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            The Indian Banyan (Ficus bengalensis) drops roots from high branches and those that reach the ground tighten, straighten, and become heavier pillar roots.  These trees were the playgrounds of my youth so it was natural for me to consider these as my optimum goal!  In the mid-1970's I studied many Ficus species.  But they required much too much light and my research switched to lower light houseplants for True Indoor Bonsai. 


              Our best Rainforest Banyan bonsai began in 1973 as one of the first Dwarf Schefflera introduced by the University of Hawaii. After initial styling it was ground planted where it became a large shaped tree in our parking lot.  In 1985 when Fuku-Bonsai evolved into a corporation,  three sections of that original tree was dug,  and with the entire staff participating,  assembled to appear as one giant tree and named: "Hui hanalike" which in Hawaiian is:  "A group working together."  It went to the Kona Fuku-Bonsai Center, and when the center closed and we retrenched to Kurtistown in 1996, it was mounted on a 72" diameter concrete disc with turntable hardware to become our Entry Tree. 



              I started training a small sumo about 2000 by fertilizing heavily, shearing the top to create a flat top with a lot of branches,  then with a mallet and curved blade wood carving chisel, I greatly reduced the heavy central trunk.

             By 2008,  much of the main trunk had been carved away and the aerial roots became larger.






             2009:  I started to extend the roots with a 4" high plastic collar.  The best roots were selected and efforts began to straighten all roots.



               2010:  The collar was kept on for a year and when removed,  roots were trimmed and multiple smaller aluminum foil collars were installed to keep them separated. A year later I raised it up again to further lengthen the roots.



              2012:    Two years of vigorous growth produced a lot of new growth,  more roots that were heavier,  and much heavier branches to widen the crown.  Note that this vigorous "grow-out" is only effective because the earlier work had created a lot of the traits that had been planned. 


               2012:  Again the tree was dramatically refined.  A lot of the new growth that did not contribute to the design were removed.  In pruning back the branches after vigorous growth,  there was expectation of many more growth points.  When these were trimmed, they sent out more shoots and within a year we were moving into refinement which created a more refined appearance and smaller leaves.



             May 2014:  The tree continues to develop and the crown is filling out.  I have some ideas for small improvements in the years to come.  This tree was satisfying but there's a better way!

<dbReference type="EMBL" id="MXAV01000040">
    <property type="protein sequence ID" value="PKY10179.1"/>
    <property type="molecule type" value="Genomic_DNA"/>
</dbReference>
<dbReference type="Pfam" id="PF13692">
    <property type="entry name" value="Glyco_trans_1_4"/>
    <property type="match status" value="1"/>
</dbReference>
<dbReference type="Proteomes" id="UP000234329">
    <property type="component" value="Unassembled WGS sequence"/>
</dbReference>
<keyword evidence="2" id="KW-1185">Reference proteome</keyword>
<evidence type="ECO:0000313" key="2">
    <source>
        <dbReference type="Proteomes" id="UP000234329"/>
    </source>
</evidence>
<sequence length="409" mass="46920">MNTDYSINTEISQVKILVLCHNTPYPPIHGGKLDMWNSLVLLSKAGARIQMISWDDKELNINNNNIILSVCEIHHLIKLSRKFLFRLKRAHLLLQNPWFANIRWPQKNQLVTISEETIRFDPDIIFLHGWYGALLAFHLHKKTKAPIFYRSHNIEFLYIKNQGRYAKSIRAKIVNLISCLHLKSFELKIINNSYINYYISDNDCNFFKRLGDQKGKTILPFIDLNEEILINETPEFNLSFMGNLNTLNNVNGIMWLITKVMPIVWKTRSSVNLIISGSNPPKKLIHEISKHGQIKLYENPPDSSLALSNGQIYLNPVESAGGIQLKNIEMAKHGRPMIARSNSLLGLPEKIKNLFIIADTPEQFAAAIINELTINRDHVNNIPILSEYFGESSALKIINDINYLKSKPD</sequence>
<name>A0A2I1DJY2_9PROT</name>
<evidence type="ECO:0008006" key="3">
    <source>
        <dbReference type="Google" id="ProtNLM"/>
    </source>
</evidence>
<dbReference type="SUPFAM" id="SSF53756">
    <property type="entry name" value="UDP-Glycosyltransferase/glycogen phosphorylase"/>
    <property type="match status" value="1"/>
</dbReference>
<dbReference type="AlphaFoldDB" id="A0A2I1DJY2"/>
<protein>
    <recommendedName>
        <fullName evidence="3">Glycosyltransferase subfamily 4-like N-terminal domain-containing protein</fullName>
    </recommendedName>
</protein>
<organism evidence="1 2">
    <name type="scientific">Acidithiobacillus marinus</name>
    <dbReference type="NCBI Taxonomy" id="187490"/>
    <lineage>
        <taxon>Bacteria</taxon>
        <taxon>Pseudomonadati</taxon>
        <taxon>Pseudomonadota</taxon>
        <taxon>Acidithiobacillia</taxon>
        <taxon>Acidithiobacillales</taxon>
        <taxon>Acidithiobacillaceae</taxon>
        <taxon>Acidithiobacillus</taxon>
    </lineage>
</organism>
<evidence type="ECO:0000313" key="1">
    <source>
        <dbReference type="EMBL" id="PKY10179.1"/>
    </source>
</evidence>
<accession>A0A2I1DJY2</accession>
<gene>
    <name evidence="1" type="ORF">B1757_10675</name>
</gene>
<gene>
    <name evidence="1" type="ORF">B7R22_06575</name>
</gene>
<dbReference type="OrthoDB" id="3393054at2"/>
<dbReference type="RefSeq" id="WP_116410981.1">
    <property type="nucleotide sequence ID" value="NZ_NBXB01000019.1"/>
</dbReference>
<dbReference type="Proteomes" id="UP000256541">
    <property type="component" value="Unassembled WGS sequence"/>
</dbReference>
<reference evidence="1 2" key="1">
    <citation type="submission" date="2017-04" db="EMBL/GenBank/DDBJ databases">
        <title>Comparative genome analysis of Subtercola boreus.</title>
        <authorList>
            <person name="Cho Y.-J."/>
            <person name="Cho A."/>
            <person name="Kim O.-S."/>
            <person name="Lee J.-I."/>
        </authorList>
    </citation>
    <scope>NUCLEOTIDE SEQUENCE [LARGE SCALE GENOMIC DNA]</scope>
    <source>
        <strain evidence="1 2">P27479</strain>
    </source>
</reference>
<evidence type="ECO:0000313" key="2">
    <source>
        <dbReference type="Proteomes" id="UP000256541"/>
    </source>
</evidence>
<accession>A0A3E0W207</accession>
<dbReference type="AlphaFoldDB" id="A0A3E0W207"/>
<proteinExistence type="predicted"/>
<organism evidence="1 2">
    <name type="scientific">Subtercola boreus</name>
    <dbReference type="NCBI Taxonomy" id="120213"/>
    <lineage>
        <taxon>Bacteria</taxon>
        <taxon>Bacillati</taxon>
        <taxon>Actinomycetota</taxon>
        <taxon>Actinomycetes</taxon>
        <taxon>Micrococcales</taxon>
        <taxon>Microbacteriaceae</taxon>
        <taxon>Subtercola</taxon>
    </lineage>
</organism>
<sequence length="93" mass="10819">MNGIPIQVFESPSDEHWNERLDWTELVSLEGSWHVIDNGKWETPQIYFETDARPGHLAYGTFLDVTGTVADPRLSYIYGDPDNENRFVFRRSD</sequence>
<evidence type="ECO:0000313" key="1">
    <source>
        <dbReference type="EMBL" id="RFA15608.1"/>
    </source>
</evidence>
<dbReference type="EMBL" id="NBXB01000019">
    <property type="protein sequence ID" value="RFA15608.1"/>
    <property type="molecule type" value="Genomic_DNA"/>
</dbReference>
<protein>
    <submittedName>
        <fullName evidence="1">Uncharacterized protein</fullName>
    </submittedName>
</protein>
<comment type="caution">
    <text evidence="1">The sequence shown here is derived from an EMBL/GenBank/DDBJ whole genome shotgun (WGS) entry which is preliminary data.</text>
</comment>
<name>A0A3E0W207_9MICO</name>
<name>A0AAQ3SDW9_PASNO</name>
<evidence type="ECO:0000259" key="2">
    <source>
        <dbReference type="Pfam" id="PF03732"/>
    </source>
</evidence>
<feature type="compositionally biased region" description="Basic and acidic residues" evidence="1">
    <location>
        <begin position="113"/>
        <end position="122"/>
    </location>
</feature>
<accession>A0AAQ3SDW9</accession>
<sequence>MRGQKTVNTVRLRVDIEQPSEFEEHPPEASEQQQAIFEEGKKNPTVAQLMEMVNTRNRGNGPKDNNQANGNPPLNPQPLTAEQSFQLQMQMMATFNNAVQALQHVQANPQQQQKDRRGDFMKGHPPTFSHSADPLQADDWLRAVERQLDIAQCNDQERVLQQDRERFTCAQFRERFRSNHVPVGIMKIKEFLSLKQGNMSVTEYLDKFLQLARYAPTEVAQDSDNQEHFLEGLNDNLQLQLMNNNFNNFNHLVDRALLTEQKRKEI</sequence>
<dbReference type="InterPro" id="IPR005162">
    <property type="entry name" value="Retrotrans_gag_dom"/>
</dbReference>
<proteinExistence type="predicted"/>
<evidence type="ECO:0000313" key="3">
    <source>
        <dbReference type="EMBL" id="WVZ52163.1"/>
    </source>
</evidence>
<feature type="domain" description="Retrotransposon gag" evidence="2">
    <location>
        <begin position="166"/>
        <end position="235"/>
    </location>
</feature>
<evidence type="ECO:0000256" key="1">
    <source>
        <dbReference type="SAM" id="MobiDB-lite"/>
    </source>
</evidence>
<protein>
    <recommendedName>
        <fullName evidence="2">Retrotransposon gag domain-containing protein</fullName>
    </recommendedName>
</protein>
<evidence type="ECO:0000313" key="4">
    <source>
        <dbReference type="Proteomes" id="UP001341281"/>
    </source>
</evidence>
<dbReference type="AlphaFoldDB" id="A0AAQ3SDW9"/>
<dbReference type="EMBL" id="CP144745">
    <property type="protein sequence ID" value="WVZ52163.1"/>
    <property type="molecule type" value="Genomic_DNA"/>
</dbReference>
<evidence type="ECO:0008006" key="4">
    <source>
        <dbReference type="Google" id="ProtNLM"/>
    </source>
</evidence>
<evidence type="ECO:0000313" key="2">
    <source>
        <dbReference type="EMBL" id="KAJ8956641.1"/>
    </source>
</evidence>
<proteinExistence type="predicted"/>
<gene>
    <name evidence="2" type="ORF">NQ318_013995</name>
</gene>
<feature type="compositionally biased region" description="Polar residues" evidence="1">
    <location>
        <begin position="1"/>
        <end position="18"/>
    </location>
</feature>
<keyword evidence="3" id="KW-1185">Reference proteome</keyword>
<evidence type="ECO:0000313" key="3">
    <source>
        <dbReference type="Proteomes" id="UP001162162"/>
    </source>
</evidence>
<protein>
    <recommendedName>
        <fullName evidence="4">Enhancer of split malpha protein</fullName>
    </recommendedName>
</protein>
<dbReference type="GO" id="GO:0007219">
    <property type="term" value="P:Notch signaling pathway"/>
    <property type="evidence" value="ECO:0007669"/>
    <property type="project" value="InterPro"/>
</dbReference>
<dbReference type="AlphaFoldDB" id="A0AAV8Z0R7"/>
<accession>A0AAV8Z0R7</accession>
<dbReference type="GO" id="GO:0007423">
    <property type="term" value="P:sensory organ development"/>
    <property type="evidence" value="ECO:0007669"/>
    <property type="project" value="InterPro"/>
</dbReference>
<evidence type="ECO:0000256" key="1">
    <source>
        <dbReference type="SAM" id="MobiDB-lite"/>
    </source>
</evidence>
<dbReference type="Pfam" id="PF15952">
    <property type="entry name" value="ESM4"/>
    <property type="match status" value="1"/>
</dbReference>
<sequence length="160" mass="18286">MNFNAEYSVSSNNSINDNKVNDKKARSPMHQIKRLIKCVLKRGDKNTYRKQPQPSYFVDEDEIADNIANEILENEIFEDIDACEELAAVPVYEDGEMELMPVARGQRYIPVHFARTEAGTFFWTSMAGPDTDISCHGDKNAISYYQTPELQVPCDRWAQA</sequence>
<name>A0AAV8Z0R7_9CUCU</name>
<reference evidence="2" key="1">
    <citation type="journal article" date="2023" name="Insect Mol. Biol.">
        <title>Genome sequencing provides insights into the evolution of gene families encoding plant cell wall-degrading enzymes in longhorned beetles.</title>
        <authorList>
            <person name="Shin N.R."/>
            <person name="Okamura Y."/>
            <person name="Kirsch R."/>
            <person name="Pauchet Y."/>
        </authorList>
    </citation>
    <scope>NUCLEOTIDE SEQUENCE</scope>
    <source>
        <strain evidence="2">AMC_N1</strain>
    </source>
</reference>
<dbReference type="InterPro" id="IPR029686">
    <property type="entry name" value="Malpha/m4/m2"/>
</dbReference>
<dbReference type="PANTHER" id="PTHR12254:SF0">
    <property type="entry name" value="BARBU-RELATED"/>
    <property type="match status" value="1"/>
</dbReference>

When a branch with a lot of aerial roots is severed from the main tree, it's called an "outrigger" and these can be made into extraordinary bonsai!  Our Entry Tree once had low branches and the foliage reached almost to  the roots like a huge dome. 

             In 2006 when low branches were removed,  the outriggers were stuck into nursery flats until we could think of how to use them. 


            This was the appearance in 2010 when I got the idea.  I removed the 4" long branch section between the group of roots on the right and the next group of roots to its left.  The right set of roots was made into a unique tall skinny Roots bonsai. 

            The bulk of the roots was to form "The tree with no trunk!"




            A four legged support was made with each leg to fit into the corners of a square nursery flat.  The severed branch with aerial roots attached was tied to the top cross pieces with the long roots dangling down. 

          Where the roots were not long enough to reach the level of the growing media in the flat,  double aluminum foil cylinders were made to "raise the soil to the roots." 




           Two years later the roots had reached the level of the flat and thickened enough to allow removal of the supporting structure.  The top growth was starting to fill out and we began to shape the crown.




             May 2014:   "The Tree with no Trunk!" 

             We found that there are two ways to lengthen and extend the roots to create Rainforest Banyans: 

       1.   Raise up the soil, allow roots to lengthen, remove the soil to expose the roots and trim..  Repeat to get longer roots.  OR,

       2.   Hang the tree up,  bring the growing media up to to the roots.  Allow the roots to grow down, and remove the soil to expose the roots and trim.

             A workshop was planned for Ryan Chang to start with a Custom Collection with lots of aerial roots to extend the roots and to create a premium Rainforest Banyan!     

          May 2014.   Ryan Chang with two of Fuku-Bonsai's smaller innovative Rainforest Banyans.  In these two, the primary efforts was to create bonsai with an emphasis on the roots by minimizing the trunks.  They were trained in two different ways as detailed in this article.  The tree on the right is still in the "growing-on" stage with larger leaves and the complexity of the canopy still being developed.  The left tree has a complex branching crown and in the "refinement" stage with more compact smaller leaves.
                  Mid-Pacific Bonsai Foundation and Fuku-Bonsai, 2014